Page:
On June 1, 2007, Green paid the $350.00 filing fee and his Complaint (#1) was filed in this case. Green stated that his Complaint was filed under Title VII of the Civil Rights Act of 1964 and under 42 U.S.C. § 1981. In his Complaint, Green included 12 separate counts.*fn3 In Count I, Green alleged that, in December 2005, he was subjected to discrimination based upon his race because he was denied the opportunity to serve on a substation safety committee. In Count II, Green alleged that, in December 2005, he was denied the opportunity to serve on a substation safety committee in retaliation for his opposition to unlawful discrimination. In Count III, Green alleged that, in October 2005, he was harassed in retaliation for his opposition to unlawful discrimination when Defendant displayed a "confederate/rebel/racist flag" in the Hazel street substation. In Count IV, Green alleged that, in October 2005, he was subjected to a hostile environment in retaliation for his opposition to unlawful discrimination when Defendant displayed a "confederate/rebel/racist flag" in the Hazel street substation.*fn4 In Count V, Green alleged that, in October and November 2005, he was forced to drive a defective truck in retaliation for his complaints about Defendant's illegal activities. In Count VI, Green alleged that, in October and November 2005, he was subjected to discrimination based upon his race when he was forced to drive a defective truck to work, putting his life in danger. In Count VII, Green alleged that, in October and November 2005, he was subjected to a hostile environment because of his race when Defendant displayed a "confederate/rebel/racist flag" in the Hazel street substation. In Count VIII, Green alleged that, in October 2005 through July 2006, he was subjected to a hostile environment in retaliation for his opposition to unlawful discrimination when he was forced to reside within 30 miles of his reporting area. In Count IX, Green alleged that, in October 2005 through July 2006, he was subjected to discrimination based upon his race when he was forced to reside within 30 miles of his reporting area. In Count X, Green alleged that, from October 2005 through April 23, 2007, he was "discriminated against, retaliated against, placed in a false light in regard to absenteeism, forced to fill out FMLA forms, placed in a hostile work environment, denied opportunity to serve on committees." In Count XI, Green alleged that, from October 2005 through April 23, 2007, he was subjected to continuing violations of the collective bargaining agreement including discrimination and unequal terms and conditions. In Count XII, Green again alleged discrimination and unequal terms and conditions from October 2005 through April 23, 2007. Green attached a copy of a Dismissal and Notice of Rights issued by the EEOC on January 26, 2007, and a charge of discrimination he filed with the EEOC on December 14, 2006.*fn5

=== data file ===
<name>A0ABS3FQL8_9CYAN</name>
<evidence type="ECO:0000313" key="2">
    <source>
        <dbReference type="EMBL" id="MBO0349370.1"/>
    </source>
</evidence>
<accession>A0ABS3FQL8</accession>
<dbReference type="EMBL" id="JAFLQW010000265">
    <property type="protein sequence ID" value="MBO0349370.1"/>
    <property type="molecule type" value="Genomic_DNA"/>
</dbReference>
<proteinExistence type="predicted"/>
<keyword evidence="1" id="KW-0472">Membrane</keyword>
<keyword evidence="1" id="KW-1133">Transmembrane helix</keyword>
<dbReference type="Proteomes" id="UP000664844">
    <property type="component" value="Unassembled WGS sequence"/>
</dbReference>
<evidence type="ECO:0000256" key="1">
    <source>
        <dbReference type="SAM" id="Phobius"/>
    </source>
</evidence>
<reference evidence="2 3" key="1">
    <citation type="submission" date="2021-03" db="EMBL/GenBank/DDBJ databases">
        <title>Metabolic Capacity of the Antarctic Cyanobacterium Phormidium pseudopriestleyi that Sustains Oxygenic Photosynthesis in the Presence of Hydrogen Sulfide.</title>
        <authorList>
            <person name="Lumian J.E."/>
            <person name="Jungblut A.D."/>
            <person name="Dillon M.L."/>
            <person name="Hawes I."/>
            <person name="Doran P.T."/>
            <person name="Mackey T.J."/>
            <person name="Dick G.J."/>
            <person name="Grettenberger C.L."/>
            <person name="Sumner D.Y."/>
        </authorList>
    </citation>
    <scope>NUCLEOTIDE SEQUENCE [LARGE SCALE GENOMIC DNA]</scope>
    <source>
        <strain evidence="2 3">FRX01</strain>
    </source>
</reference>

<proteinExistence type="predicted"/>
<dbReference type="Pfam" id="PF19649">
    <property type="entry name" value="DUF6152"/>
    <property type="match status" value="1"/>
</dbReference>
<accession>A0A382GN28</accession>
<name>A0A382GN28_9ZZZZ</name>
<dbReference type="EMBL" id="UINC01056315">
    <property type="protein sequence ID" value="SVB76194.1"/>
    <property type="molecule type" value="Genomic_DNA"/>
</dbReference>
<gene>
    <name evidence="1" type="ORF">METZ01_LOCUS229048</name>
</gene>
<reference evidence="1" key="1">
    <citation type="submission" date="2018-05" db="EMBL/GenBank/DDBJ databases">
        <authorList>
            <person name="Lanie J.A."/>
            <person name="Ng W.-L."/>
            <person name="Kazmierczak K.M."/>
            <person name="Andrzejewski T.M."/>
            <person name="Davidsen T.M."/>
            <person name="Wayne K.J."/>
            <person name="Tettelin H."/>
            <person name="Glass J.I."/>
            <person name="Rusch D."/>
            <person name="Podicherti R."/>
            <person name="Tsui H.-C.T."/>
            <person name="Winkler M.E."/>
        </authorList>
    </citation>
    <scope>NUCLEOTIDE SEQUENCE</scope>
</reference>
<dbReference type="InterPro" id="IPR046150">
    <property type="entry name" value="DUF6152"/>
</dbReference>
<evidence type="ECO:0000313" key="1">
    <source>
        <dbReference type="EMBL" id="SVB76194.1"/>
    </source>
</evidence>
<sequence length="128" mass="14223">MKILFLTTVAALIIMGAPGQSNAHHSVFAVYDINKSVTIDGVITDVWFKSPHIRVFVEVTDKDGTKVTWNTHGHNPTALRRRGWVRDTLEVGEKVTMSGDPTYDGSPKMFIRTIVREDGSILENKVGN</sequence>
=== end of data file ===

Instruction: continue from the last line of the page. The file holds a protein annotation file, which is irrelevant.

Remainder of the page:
On August 13, 2007, Defendant filed a Motion to Dismiss Plaintiff's Complaint (#10) and a Memorandum of Law in Support (#11) with attached exhibits. Defendant argues that Green should not be allowed to continue to abuse the judicial system and serve Defendant with frivolous lawsuits. Defendant contends that Green's Complaint should be dismissed with prejudice pursuant to Rule 12(b)(6) of the Federal Rules of Civil Procedure. Defendant argues that the Complaint attempts to assert claims that have been previously adjudicated, claims that could have been raised in one of his prior actions and claims that are outside the scope of or not included in a timely-filed administrative charge. Defendant also argues that Green's Complaint fails to state a cause of action against Defendant for which relief may be granted. In addition, Defendant has requested an order from this court awarding Defendant its attorneys' fees and costs incurred in preparing and filing its Motion to Dismiss and preventing Green from filing similar frivolous claims against Defendant in the future.

On August 29, 2007, Green filed his Response to the Motion to Dismiss (#14). Green argues that the claims in his Complaint are new, have never been raised in any court and are not barred by the statute of limitations. He contends that the claims are the result of his current EEOC charge and that the events alleged in the current Complaint happened after the filing of Green's prior cases.*fn6

ANALYSIS

I. STANDARD

The purpose of a motion to dismiss pursuant to Rule 12(b)(6) is to test the legal sufficiency of the complaint, not the factual sufficiency. Szabo v. Bridgeport Mach., Inc., 249 F.3d 672, 675-76 (7th Cir. 2001); see also Cler v. Ill. Educ. Ass'n, 423 F.3d 726, 729 (7th Cir. 2005). Factual sufficiency is tested later, by a motion for summary judgment under Rule 56 and, if necessary, by trial. Szabo, 249 F.3d at 675. When ruling on a motion to dismiss, the court generally should only consider the allegations of the complaint. Centers v. Centennial Mortgage, Inc., 398 F.3d 930, 933 (7th Cir. 2005). The court must also accept well-pleaded allegations as true and draw all reasonable inferences in favor of the plaintiff. See Centers, 398 F.3d at 933; see also Erickson v. Pardus, ___ U.S. ___, 127 S.Ct. 2197, 2200 (2007).

Working hand in glove with Rule 12(b)(6) is Rule 8(a) of the Federal Rules of Civil Procedure. Cler, 423 F.3d at 729. Rule 8(a)(2) requires only "a short and plain statement of the claim showing that the pleader is entitled to relief." Erickson, 127 S.Ct. at 2200. In order to meet this requirement, the complaint must "'give the defendant fair notice of what the . . . claim is and the grounds upon which it rests.'" Erickson, 127 S.Ct. at 2200, quoting Bell Atl. Corp. v. Twombly, 550 U.S. ___, 127 S.Ct. 1955, 1964 (2007); see also E.E.O.C. v. Concentra Health Servs., Inc., ___ F.3d ___, 2007 WL 2215764, at *2 (7th Cir. 2007). In addition, the "[f]actual allegations must be enough to raise a right to relief above the speculative level." See Bell Atl. Corp., 127 S.Ct. at 1965; see also Concentra Health, 2007 WL 2215764, at *2. "[A]t some point the factual detail in a complaint may be so sketchy ...